What Can a Hit Sitcom Teach Us About Collaboration?

I recently had the opportunity to attend a presentation by Dave Goetsch, executive producer and writer for “The Big Bang Theory,” the runaway hit (and often top-ranked) show for CBS, currently wrapping up its 11th season. Dave has been with the show since its second episode, so he’s seen it grow from an early idea to a bonafide success.

Dave has an interesting relationship to investment management. His success as a TV writer brought him wealth, so he sought the help of a financial advisor to manage it. What he discovered was that professional help brought him more than just monetary rewards; it gave him peace of mind, too. In short, he’s become a convert, and he’s been especially impressed with the investment philosophy of Dimensional Fund Advisors. In fact, he’s become such a believer that he now even consults for them on the side. (He wrote a fascinating essay about his journey to becoming a “transformed investor”.)

During his presentation, Dave walked us through the life of a TV writer. In many ways his experiences seemed fantastical and alluring, filled with show runners, beautiful actors, and high-stakes deadlines. And yet, as I listened, the one idea I heard repeatedly was one that was deeply familiar to my experiences at Truepoint: Collaboration.

Since the beginning, its creators insisted on a culture of collaboration. We’re not talking about a process where one or two writers work on the scripts and then send them in for review. Quite the opposite. The entire writing team works on each script together, bouncing jokes off of one another and making edits as a team after the cast finishes the first read. This very iterative process has taught Dave a very important lesson: that the creative process is much easier—and produces much better results—when a group of smart, hardworking individuals works together. The process is even more streamlined and efficient, too.

The parallels to Truepoint hit me immediately. Collaboration is one of our core values—so much so, that we even named a conference room after it! But collaboration isn’t just a word on a conference room door. It underlies everything we do, and we believe it is the key to creating an exemplary client experience. Sure, everybody’s talking about “collaboration” today, but at Truepoint, we live it.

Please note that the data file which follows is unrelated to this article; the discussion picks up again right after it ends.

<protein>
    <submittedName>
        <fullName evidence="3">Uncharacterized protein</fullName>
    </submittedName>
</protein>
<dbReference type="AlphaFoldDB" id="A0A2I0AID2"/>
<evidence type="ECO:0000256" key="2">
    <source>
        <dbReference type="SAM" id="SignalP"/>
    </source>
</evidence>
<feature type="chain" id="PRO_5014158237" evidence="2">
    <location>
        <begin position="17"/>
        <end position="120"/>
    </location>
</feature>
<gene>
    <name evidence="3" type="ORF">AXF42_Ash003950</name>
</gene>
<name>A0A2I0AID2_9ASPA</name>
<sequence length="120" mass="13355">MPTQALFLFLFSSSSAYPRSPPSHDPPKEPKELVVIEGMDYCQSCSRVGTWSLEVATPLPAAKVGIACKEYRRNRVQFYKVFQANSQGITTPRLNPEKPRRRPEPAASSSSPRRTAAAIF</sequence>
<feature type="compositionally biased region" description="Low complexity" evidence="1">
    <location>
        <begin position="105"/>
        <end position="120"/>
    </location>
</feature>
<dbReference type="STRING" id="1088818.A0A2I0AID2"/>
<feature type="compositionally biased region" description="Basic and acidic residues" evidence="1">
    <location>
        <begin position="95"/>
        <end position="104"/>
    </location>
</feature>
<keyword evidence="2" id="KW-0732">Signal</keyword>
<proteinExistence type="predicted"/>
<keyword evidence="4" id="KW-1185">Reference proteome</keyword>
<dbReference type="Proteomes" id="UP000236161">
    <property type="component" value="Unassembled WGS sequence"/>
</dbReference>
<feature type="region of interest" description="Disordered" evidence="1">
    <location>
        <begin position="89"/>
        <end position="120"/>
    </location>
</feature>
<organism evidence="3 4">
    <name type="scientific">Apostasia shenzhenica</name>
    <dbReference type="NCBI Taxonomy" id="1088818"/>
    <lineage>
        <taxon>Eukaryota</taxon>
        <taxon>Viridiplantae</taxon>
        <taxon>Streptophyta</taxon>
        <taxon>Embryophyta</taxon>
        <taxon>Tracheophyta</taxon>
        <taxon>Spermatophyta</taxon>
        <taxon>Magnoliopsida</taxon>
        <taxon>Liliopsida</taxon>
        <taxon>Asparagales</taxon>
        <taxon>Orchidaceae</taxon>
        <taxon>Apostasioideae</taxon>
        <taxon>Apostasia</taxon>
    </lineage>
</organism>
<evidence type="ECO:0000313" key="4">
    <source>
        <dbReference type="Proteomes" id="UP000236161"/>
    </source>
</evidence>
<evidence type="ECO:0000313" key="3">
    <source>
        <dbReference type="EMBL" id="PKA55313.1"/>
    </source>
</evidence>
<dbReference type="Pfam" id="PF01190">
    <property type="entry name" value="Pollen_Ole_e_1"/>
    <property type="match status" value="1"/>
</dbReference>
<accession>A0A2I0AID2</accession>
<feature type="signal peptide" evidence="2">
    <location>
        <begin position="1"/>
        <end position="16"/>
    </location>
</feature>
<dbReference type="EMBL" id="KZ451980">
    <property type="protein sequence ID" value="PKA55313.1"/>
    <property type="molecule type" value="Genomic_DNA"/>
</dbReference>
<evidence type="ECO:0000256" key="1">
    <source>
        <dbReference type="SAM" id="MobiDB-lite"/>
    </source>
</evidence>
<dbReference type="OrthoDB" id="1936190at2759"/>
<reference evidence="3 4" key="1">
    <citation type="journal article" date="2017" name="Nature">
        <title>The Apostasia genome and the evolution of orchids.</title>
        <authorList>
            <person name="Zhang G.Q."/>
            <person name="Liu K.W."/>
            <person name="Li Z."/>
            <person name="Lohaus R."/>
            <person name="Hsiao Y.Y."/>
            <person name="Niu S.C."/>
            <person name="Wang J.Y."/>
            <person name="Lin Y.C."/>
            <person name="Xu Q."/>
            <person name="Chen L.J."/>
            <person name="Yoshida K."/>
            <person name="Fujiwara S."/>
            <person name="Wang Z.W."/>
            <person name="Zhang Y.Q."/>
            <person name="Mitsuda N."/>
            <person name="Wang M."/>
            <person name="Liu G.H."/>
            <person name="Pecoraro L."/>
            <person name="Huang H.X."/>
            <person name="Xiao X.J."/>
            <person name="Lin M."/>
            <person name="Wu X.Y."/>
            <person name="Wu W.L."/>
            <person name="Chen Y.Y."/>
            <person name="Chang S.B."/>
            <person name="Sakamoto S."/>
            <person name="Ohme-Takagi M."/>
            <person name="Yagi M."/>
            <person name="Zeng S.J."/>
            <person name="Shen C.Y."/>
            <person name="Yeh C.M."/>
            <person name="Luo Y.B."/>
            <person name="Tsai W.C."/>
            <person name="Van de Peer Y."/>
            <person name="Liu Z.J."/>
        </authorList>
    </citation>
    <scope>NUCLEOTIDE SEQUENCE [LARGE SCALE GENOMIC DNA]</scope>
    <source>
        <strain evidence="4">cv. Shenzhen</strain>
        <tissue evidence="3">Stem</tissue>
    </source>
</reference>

Perhaps the pinnacle of Truepoint collaboration is our client meeting prep huddle—a series of meetings in which an entire team of specialists gathers to prepare for a client meeting. At these huddles, we take a comprehensive look at a client’s financial standing. A tax specialist will provide a recap on a complicated return filing, for example, while a financial planning specialist might recommend that the client take an early retirement package. Truepoint’s services are truly integrated because our clients’ lives are truly integrated.

In contrast, many in the industry still treat each specialty as a silo. Perhaps the whole team attends the formal meeting with the client, but outside of those occasions, the disparate members rarely get together. At Truepoint, we recognize that “collaboration” means more than just getting along with one another. It means that we work together to create a solution that is better than what any one of us would have come up with on our own.

Collaboration can also be seen in the ways we engage all the members of our team—the people we consider our “internal clients.” Take a look at our Culture Club, composed of colleagues from across the organization who work together to create exceptional employee experiences through workshops, informal gatherings, and learning opportunities.

So, the next time you see “The Big Bang Theory,” take a moment to think about the extensive collaboration that goes on behind the scenes. And, maybe ask yourself if your financial life is benefiting from the same kind of teamwork. “Collaboration” shouldn’t just be a word companies use because it sounds good; it should be a principle, a value, a way of doing business, every day.

Truepoint Wealth Counsel is a fee-only Registered Investment Adviser. Registration as an adviser does not connote a specific level of skill or training. More detail, including forms ADV Part 2A & 2B filed with the SEC, can be found at TruepointWealth.com. Neither the information, nor any opinion expressed, is to be construed as personalized investment, tax or legal advice. The accuracy and completeness of information presented from third-party sources cannot be guaranteed.

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